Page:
Roofing Services from Adept Construction 

If you’re considering replacing the roof on your home or business, you’ve probably already learned that there are a variety of types of roofing available. At Adept Construction, we’ve been offering roofing services since 1997 in Naperville and the surrounding areas, and we’re committed to providing our clients with top-quality products and construction services, no matter what type of roofing is being installed. If you’re still early in the stages of your research, learning about the different types of roofing and roofing materials can help you make a decision as to which one is best for your needs.

Shingle Roofing

Shingle roofing is probably the roofing variation that you are most familiar with. These roofs are created by installing individual overlapping shingles. The shingles are typically flat and rectangular, laid in courses (offset from each neighboring shingle) on the roof from the bottom up, creating a surface that repels water by allowing it to roll off the roof.

Black asphalt shingle installation on a roof layout.

A shingle roof can be comprised of wood, fiber cement or composite materials, like asphalt shingles, which are most common. The type of shingle used will typically depend on what is available locally, as well as the pitch of the roof and the construction method — some shingles can be installed on lath, whereas other shingles require a sheathing on the roof deck to be installed safely. Many shingle installations are done on top of an underlayment material, such as asphalt felt paper. This helps to prevent leaks, even from wind, rain or snow/ice dams in the winter.

Asphalt shingles are the most common roofing material used for residential roofing projects in modern applications in the United States, because they are easy to install, have a 20-50 year lifespan, are relatively affordable, and are recyclable in some areas. Additionally, they are available in a range of different colors, allowing homeowners a lot of aesthetic freedom. 

Flat Roofing

The next type of roofing is flat roofing. A flat roof is any roof that is almost level, which is in stark contrast from pitched or sloped roofs. Flat roofs typically only have a pitch of about ten degrees and are used in dry climates. Aside from being ideal for dry, arid locations, they are also popular due to the possibility they offer for using the roof as additional living or storage space.

A flat roof with additional outdoor living space.

Flat roofs are typically made from masonry, concrete or tar, all of which keep out the heat from the sun and are cheap and easy to build. These roofs are typically covered with a sheet of material, known as a membrane, which is made from TPO (thermoplastic polyolefin), EPDM (ethylene propylene diene terpolymer) or modified bitumen, and are used to waterproof the area. These covers typically allow the water to run off from a slight incline into the gutter system on the home.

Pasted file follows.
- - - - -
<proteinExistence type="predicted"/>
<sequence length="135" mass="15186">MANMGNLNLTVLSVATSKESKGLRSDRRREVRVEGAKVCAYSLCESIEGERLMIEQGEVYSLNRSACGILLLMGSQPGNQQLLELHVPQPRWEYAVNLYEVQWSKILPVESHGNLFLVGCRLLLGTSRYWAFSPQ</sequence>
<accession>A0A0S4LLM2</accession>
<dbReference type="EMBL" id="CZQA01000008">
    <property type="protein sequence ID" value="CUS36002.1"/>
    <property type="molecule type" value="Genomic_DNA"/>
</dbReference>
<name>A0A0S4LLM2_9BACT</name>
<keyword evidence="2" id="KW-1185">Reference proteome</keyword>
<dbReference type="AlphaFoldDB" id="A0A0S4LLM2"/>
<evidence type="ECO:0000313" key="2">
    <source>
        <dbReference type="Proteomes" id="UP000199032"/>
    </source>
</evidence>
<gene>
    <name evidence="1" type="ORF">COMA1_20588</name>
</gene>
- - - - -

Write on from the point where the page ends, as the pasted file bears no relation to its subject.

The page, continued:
One issue that can arise with the maintenance routine of a flat roof is that, if water does penetrate the waterproof cover, it can significantly damage the home’s structure underneath, as the water can travel a long way before causing visible damage or leaking into the building. As such, it can be difficult to pinpoint where a leak is coming from. 

Cedar Shake Roofing

Cedar shakes –which you may have heard called wood shingles—are a bit out of the ordinary. There are two different types, cedar shakes and cedar shingles. The shingles are much thinner are sawn, while shakes are thicker in size and split from logs.

Higher-grade shakes are used for roofing, while lower grade shakes are often used for siding jobs. They are a bit less uniform looking, and when installing cedar shakes, you should expect a rustic aesthetic, whereas with cedar shingles you can expect a more uniform look. Cedar roofing provides long-lasting weather protection, as well, though requires more maintenance than some other modern weatherproofing systems.

Composite Roofing

Composite roofing shingles that look similar to asphalt shingles.Composite roofing came about when manufacturers tried to come up with alternatives for traditional shingle materials after asbestos was banned and companies had to find substitute fibers for their shingles. Composite shingles come in a variety of styles, and a composite roof, depending on the type of shingle used, can look very much like cedar shakes, cedar shingles, slate or tile roofing. Unfortunately, the downside to composite roofing is the cost — they can sometimes cost much more than asphalt shingles, making them a less popular choice for the average homeowner. However, they are virtually maintenance free and considered the most environmentally friendly roofing choice, as they are made completely from recycled materials.

For more information about any of the types of roofing you read about here, contact Adept Construction. Our team of professionals will be happy to address concerns or answer any questions you may have about roofing.

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